how to develop valuable synergies for a circular economy?

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  1. 1. Why and how involve stakeholders for a circular economy
  2. 2. What is a circular economy?
  3. 3. The circular economy is a continuous positive development cycle that preserves and enhances natural capital, optimises resource yields, and minimises system risks. Ellen MacArthur Foundation
  5. 5. Why involve stakeholders?
  6. 6. Today our economy is based on competition and on a short-term way of managing all resources The case of the agrifood sector* without even being reintroduced into production *in France 1/3 of what is produced is thrown away
  7. 7. which leads to huge losses, both in terms of costs and in term biodiversity and soil quality. However, if organic waste is recycled correctly, it can provide excellent fertiliser, protecting soil against erosion and cleaning it. This resource therefore represents huge potential in terms of natural fertiliser and as an energy source. Food waste, that is organic matter thrown away throughout the value chain (from production to consumption), costs France between 12 to 20 billion euros a year*. In parallel, in overall agricultural activity, the cost of fertiliser is roughly 15% of supply costs and 5% of total costs for small crops and m o re t h a n 3 0 % a n d 1 2 % respectively for larger ones*. Source : Ministre de l'Alimentation, de l'Agriculture et de la Pche
  8. 8. ? So why not co-operate to make the waste of one party the resource of another?
  9. 9. In ecosystems, actors co-operate, link their competencies and their resources. In return, the clown sh defends its anemone from sh and parasites which attack the anemone's tentacles. The anemone protects the clown sh and its eggs from predators by allowing the sh to cover itself with its mucus, which blocks venim and thereby makes it less vulnerable to predators. An example of symbiosis between the clown fish and the anemone
  10. 10. By gathering together in this way, the sh of one given species allow the smaller sh to be protected in the centre, to detect food sources more efciently for the whole group and to act together in the face of predators so as to be faster and less vulnerable. The relevance of collective intelligence: the case of the sh shoal strategy
  11. 11. They interact in a symbiotic and organised way, on a local scale
  12. 12. to guarantee a better overall performance and greater resilience of the system. The anemones allow the reproduction and survival of numerous marine animals, and thus of the preservation of sh stocks for shermen and of the underwater temperatures, which is the basis for ecosystem regeneration.
  13. 13. As happens in nature, we need to abandon the linear mindset, and move towards circularity - of information, value and resources.
  14. 14. Starting from the paradox of coffee grounds waste UpCycle now offers three business models that involve a large ecosystem of actors, suppliers and beneciaries. and thus develop viable business models where the notion of ultimate waste does not exist. Marc de caf agriculteurs personnes en insertion substrats micro-pousses CO2 pleurottes particuliers chefs COFFEE GROUNDS oyster mushroom SRPOUTS substrates Individuals farmers jobseekers populations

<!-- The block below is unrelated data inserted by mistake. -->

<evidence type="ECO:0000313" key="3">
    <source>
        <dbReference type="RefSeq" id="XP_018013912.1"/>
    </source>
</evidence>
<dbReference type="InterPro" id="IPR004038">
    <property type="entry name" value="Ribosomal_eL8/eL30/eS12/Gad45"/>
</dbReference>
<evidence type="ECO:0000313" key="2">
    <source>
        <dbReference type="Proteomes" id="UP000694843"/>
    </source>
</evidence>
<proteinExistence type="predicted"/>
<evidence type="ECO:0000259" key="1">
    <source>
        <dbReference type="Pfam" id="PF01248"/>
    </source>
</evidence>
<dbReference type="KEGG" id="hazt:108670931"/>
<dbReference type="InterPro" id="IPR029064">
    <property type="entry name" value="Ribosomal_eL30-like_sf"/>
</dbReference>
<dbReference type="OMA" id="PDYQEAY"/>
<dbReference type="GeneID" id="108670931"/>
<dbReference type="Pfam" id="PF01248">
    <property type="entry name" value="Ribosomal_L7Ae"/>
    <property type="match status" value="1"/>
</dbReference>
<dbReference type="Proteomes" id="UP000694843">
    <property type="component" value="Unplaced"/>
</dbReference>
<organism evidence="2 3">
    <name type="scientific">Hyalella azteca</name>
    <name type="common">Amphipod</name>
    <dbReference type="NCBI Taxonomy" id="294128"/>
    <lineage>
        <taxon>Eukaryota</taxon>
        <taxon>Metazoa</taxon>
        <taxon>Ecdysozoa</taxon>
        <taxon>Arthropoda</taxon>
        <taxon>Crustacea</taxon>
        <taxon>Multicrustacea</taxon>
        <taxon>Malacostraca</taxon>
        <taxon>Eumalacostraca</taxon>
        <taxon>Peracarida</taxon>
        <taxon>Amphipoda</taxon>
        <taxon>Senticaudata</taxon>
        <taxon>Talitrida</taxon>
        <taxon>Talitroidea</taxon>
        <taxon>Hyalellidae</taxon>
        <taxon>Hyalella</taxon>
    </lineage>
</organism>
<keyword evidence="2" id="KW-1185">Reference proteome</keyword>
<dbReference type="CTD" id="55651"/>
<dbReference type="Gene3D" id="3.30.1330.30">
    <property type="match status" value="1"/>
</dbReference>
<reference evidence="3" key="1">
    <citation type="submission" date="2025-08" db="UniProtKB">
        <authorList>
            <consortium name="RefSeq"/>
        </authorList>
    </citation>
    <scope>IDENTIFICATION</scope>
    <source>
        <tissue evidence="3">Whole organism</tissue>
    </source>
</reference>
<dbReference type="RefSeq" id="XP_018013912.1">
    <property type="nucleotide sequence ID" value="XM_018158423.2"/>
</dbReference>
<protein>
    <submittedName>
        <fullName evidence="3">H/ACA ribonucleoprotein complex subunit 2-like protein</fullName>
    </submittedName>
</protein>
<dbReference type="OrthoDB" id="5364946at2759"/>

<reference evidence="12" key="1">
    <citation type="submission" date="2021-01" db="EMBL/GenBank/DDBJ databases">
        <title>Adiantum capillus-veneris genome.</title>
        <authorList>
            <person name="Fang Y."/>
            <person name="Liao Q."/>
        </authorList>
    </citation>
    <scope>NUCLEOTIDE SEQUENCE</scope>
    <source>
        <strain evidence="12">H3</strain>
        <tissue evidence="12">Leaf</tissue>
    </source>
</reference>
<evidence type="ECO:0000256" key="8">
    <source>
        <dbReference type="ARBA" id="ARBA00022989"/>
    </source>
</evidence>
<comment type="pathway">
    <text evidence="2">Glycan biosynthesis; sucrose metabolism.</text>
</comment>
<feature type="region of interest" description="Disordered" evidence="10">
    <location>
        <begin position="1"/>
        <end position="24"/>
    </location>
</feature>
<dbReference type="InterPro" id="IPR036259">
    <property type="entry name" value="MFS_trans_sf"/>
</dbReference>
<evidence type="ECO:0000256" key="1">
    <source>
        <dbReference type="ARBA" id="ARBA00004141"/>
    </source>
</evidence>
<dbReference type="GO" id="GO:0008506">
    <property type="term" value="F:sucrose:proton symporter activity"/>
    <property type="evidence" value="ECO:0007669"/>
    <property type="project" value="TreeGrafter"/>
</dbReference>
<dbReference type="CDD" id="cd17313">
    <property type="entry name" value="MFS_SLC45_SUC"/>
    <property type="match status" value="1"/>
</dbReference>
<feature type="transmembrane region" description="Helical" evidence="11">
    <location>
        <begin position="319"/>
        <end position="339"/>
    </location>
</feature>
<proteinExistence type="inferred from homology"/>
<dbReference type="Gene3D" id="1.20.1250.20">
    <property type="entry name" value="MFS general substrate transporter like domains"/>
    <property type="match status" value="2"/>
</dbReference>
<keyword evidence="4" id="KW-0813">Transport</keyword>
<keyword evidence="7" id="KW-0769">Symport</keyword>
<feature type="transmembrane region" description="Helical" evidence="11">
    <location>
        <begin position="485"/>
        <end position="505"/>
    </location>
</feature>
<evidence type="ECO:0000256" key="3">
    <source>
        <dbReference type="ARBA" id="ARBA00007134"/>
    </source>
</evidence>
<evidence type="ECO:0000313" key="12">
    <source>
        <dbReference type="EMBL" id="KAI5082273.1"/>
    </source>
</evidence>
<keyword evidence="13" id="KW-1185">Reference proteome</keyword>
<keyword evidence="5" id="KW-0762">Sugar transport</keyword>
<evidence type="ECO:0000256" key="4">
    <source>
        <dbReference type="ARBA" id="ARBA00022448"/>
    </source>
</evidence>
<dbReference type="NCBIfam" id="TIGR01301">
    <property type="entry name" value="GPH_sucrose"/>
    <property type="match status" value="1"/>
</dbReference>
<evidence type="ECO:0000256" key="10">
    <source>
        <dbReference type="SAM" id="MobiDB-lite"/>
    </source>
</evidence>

15. 15. In France, the actors in the wind energy sector face a major obstacle from one of their key stakeholders: acceptability by inhabitants. The crowdfunding platform Lendosphre allows one to remove this obstacle by involving local inhabitants right from the start, that is, from the point where nancing is organised. In this way, the platform secures their interest and their inuence by the creation of economic and social value, which guarantees their interest and their inuence by creating economic and social value, which made it possible to register up to 100% participation of local inhabitants for certain projects. The case of the wind energy sector in France A project that works gathers crowds!
  16. 16. Linear Circular Competition Cooperation Silo System Maximization Optimization Binary Multidimensional Uniformity Variety Reminder of the main principles of the transition
  17. 17. How to make this happen ?
  18. 18. In order to navigate around this complexity, we need to observe and understand the context
  19. 19. to know what others have, what they are doing and thinking around my organisation, in order to act beforehand
  20. 20. and consider any possible interactions and the value chain as a whole, since each stage or ow is an opportunity for synergies or for re-use. La Poste case study - extract of Business model & circular economy - SlideShare - 2017 MAKE THE PAPER RECYCLING THE PAPER REUSE THE PAPER USE THE PAPER DISTRIBUTE THE PAPER CUT THE TREES EXTRACTION OF CELLULOSE FIBRES NOUVELLE ATTITUDE OR SOCIAL COMPANIES PAPERMAKERS COMPANIES
  21. 21. We need to reward those who co-operate to receive in return Companies are widely thought to be prospering at the expense of their communities Michael Porter, creating shared value
  22. 22. Optimal value and ensure that the creation of value is positive on a social, economic, technological and environmental level. Wiithaa
  23. 23. To do this, you can start using easy to use and clear tools to work on a scale that is appropriate to you
  24. 24. Consider the location of each actor and anticipate their participation in the life cycle of the project, the product or a key resource design+circulareconomy ThisworkislicensedunderthetermsoftheLicenseCretaiveCommonsAttribution Noncommercial-ShareinSameConditions4.0International.
  25. 25. Lets play Download the tool
  26. 26. Together, lets activate the circular economy